published Sunday, February 16th, 2014

Baumgardner: Marriage also deserves an Olympian effort

By Julie Baumgardner

The Winter Olympics are in full swing and stories abound about the athletes and what it has taken for them to have the opportunity to participate in the winter games. From Katie Summerhayes to Sage Kotsenburg to Bode Miller, whether they actually won a medal or not, they still put in thousands of hours of training to become the best in their sport.

Isn’t it interesting that nobody said things to them like, “You’re a natural, just get out there and make it happen.” Or “You don’t need any training, just be sure to show up the day of the race.” When these athletes expressed serious interest in their sport, they found coaches who designed training regimens to help them reach their fullest potential. Then they had to follow through and actually put in their time.

Miller, one of the most successful Alpine skiers in American history, experienced extreme disappointment when he came in eighth in an Olympic race on Feb. 9, a race he had hoped would lead to a medal and signal his return after having knee surgery. Yet even after such a disappointing run, he returned to the same slope for a training run for another event.

Why is it that people are willing to put in the blood, sweat and tears it takes to be successful in a sport, but many are not willing to put even half the effort into their marriage? If couples actually put in a fraction of the training time of these athletes, imagine what marriages across this country could be like. Many of the practices that make athletes successful could be applied to your marriage.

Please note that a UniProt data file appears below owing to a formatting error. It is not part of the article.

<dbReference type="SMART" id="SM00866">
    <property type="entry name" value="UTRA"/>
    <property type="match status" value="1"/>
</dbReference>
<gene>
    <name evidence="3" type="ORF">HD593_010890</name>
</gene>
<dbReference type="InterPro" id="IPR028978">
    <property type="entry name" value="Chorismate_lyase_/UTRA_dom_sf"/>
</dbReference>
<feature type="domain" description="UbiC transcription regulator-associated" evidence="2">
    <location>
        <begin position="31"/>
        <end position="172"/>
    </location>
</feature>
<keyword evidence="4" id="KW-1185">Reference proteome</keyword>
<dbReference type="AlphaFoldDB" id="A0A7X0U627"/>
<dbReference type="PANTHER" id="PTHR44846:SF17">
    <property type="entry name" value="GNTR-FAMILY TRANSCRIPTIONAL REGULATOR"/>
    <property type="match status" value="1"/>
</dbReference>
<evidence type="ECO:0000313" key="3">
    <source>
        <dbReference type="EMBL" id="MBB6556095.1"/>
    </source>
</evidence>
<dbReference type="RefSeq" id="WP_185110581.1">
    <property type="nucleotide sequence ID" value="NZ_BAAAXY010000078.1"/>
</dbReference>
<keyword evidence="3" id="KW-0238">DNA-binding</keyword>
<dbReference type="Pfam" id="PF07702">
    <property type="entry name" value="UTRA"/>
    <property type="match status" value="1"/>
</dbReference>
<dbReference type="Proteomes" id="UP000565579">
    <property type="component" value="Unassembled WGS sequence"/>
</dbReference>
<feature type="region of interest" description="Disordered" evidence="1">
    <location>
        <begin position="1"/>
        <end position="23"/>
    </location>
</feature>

n Learn about the sport: Put in the time to get educated about what makes for a healthy marriage and the kind of people who are “keepers”; don’t just assume you know. Athletes who don’t prepare end up with serious injuries that could have been avoided. It is the same in marriage.

n Train and be hungry to learn new insights and strategies: Just as athletes constantly seek to be better at their sport, continually learning new insights and strategies for marriage will help you as you change and grow over time as a couple.

n Give it 100 percent: Athletes eat, sleep and breathe their sport. They are devoted to it and, in fact, often travel great distances at significant sacrifice to train with the best. Your marriage benefits when you are 100 percent committed.

n Practice determination: Miller was determined to return to the sport even after surgery and a previously successful run as an athlete. He and many other athletes have a “do whatever it takes” mentality. Most marriages would benefit from adopting this attitude.

n Don’t give up: Athletes can easily look back and reflect on victories and disappointments. Rarely do couples do the same, yet this very thing could motivate you to keep going. Anybody in a relationship worth having will tell you that the mountain tops are awesome, but it is the valleys that taught them the most about their marriage.

Becoming the best at anything is no overnight journey. As with Olympians, they invested their time, determination and perseverance to achieve the goal of a lifetime. Your marriage is the commitment of a lifetime. Why stop short of the victory?

Julie Baumgardner is the president and CEO of First Things First. Contact her at julieb@firstthings.org.

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